Another posts

boltered definition business line definition laver definition religious offering bank discount definition pig sticking bourbon dynasty definition distinguishing characteristic wry face cobbled together definition unyoking definition mock heroic examples winningly definition solanaceae definition gentle readers hyaluronidase definition define: apostacy scaling down definition enamel paper astriction definition brown ermine definition reception line atramentous definition royal society definition the least bit thimble rigging takes no exception ritualist definition palisade cells definition digitate leaf john ozborne kinology definition reapproach definition stagey definition leave it alone definition

carpel

Definitions

  • WordNet 3.6
    • n carpel a simple pistil or one element of a compound pistil
    • ***
Webster's Revised Unabridged Dictionary
    • n Carpel (Bot) A simple pistil or single-celled ovary or seed vessel, or one of the parts of a compound pistil, ovary, or seed vessel. See Illust of Carpaphore.
    • ***
Century Dictionary and Cyclopedia
    • n carpel In botany, a simple pistil, or one of the several members composing a compound pistil or fruit. In its most general sense it is that organ of a plant which bears ovules. A carpel is regarded as a modified leaf; hence the term carpophyl, which has been proposed as a substitute. Also called carpid or carpidium.
    • ***
Chambers's Twentieth Century Dictionary
    • n Carpel kär′pel a modified leaf forming the whole or part of the pistil of a flower
    • ***

Etymology

Webster's Revised Unabridged Dictionary
NL. carpellum, fr. Gr. karpo`s fruit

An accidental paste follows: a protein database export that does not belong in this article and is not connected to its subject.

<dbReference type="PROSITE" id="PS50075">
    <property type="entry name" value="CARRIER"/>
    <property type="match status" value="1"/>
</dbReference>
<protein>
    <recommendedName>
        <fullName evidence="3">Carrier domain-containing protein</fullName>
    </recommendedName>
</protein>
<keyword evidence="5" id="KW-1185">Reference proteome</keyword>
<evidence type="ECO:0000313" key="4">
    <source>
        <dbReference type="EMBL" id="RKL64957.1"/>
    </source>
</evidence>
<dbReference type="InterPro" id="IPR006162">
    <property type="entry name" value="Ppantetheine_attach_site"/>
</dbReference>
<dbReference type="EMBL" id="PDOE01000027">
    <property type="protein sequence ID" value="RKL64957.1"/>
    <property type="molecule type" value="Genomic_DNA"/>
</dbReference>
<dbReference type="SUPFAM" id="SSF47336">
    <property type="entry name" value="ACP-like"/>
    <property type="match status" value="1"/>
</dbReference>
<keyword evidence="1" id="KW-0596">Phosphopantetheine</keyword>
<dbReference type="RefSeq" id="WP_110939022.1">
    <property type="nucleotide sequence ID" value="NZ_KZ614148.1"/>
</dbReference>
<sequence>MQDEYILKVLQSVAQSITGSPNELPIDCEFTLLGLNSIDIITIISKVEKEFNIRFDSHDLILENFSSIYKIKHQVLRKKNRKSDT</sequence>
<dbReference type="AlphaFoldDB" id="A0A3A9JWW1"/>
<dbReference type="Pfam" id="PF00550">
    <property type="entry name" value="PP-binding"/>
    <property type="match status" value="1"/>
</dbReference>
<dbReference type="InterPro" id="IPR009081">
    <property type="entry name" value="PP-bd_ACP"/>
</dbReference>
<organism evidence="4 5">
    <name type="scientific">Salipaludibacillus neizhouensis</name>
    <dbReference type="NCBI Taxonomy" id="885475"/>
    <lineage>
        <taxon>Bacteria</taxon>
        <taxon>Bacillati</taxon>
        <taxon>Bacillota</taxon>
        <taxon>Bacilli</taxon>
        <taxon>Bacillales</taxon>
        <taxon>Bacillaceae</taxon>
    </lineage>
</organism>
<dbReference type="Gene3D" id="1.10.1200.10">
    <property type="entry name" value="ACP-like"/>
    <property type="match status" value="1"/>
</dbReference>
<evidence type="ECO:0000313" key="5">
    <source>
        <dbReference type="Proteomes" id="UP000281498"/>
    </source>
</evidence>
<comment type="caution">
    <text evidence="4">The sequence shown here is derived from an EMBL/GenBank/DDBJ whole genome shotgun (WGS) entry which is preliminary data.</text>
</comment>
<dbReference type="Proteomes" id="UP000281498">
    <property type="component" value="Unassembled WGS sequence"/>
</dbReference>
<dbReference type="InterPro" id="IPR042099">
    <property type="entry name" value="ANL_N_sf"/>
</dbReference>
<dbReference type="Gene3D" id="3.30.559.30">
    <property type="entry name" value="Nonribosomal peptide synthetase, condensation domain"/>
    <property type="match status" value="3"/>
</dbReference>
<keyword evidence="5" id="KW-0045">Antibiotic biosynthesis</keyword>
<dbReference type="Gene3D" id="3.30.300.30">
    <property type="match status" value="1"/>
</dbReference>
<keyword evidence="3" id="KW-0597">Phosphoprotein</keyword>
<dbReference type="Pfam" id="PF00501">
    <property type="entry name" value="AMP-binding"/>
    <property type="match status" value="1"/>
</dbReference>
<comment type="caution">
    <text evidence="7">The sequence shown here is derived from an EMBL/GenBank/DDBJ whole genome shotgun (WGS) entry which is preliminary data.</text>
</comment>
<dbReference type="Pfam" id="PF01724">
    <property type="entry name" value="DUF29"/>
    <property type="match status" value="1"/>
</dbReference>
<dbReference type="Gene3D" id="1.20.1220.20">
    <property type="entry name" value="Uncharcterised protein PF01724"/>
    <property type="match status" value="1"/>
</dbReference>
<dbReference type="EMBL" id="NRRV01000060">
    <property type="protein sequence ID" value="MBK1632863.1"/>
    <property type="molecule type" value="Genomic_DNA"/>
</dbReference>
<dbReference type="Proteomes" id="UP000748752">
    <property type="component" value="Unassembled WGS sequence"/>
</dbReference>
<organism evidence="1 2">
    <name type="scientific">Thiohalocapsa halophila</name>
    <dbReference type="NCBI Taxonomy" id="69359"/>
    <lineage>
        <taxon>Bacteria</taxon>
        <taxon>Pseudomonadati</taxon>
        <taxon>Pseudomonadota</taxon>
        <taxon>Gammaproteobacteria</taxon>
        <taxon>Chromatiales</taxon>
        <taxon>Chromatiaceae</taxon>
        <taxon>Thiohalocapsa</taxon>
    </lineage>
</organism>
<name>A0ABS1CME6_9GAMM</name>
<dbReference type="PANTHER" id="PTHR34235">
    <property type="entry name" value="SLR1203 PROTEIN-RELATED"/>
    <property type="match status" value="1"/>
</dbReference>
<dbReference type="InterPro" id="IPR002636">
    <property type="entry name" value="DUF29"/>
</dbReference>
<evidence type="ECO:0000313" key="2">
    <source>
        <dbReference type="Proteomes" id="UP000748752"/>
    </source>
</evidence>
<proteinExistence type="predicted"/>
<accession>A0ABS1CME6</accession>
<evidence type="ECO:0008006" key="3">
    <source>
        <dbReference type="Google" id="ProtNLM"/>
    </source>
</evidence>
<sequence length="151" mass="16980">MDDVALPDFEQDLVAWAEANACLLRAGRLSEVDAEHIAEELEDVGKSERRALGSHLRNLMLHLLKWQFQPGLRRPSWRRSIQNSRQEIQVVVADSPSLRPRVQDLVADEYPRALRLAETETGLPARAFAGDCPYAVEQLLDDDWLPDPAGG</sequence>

Chambers's Twentieth Century Dictionary
Gr. karpos, fruit.

Usage

In literature:

Calyx of 5 spreading sepals; corolla of 5 petals; yellow stamens and carpels.
"Wild Flowers Worth Knowing" by Neltje Blanchan
Series 3, Bicarpellatae, has generally a superior ovary and usually two carpels.
"Encyclopaedia Britannica, 11th Edition, Volume 2, Part 1, Slice 1" by Various
Remove the peel from four oranges and then separate the carpels and cut with a sharp scissors into pieces.
"Mrs. Wilson's Cook Book" by Mary A. Wilson
The innermost set consists of two carpels united into a compound pistil.
"Elements of Structural and Systematic Botany" by Douglas Houghton Campbell
Fruit with many carpels removed.
"Handbook of the Trees of New England" by Lorin Low Dame
Disjoined carpels of orange (Maout) 75 35.
"Vegetable Teratology" by Maxwell T. Masters
CARPELS, variation of, in cultivated cucurbitaceae, i.
"The Variation of Animals and Plants Under Domestication, Volume II (of 2)" by Charles Darwin
The parts of the flower are in fives in calyx, corolla and stamens, followed by two carpels which unite to form a superior ovary.
"Encyclopaedia Britannica, 11th Edition, Volume 7, Slice 3" by Various
Opposite each carpel is a small scale which functions as a nectary.
"Encyclopaedia Britannica, 11th Edition, Volume 7, Slice 6" by Various
The ovary, of two carpels, is seated on a ring-like disk which secretes honey.
"Encyclopaedia Britannica, 11th Edition, Volume 4, Slice 2" by Various
A simple pistil is a carpel.
"The Elements of Botany" by Asa Gray
When roasted or baked and dished, place carpels of oranges all around, and serve.
"Hand-Book of Practical Cookery for Ladies and Professional Cooks" by Pierre Blot
The style of a single carpel, or of each carpel of a compound pistil, may also be divided.
"Encyclopaedia Britannica, 11th Edition, Volume 10, Slice 5" by Various
I have come straight to your house, Reb Carpel, I ask that help from you, that you both can and will afford me.
"Gabriel" by Salomon Kohn
The fruit, like the ovary, may be formed of a single carpel or of several.
"Encyclopaedia Britannica, 11th Edition, Volume 11, Slice 3" by Various
Each carpel terminates in a peltate head.
"Encyclopaedia Britannica, 11th Edition, Volume 12, Slice 7" by Various
Though the shrub is quite showy when in bloom, it is almost equally attractive when its carpels are beginning to redden.
"The Wild Flowers of California: Their Names, Haunts, and Habits" by Mary Elizabeth Parsons
Mostly fleshy herbs, with symmetrical flowers, the usually distinct many-seeded carpels as many as the sepals.
"The Manual of the Botany of the Northern United States" by Asa Gray
***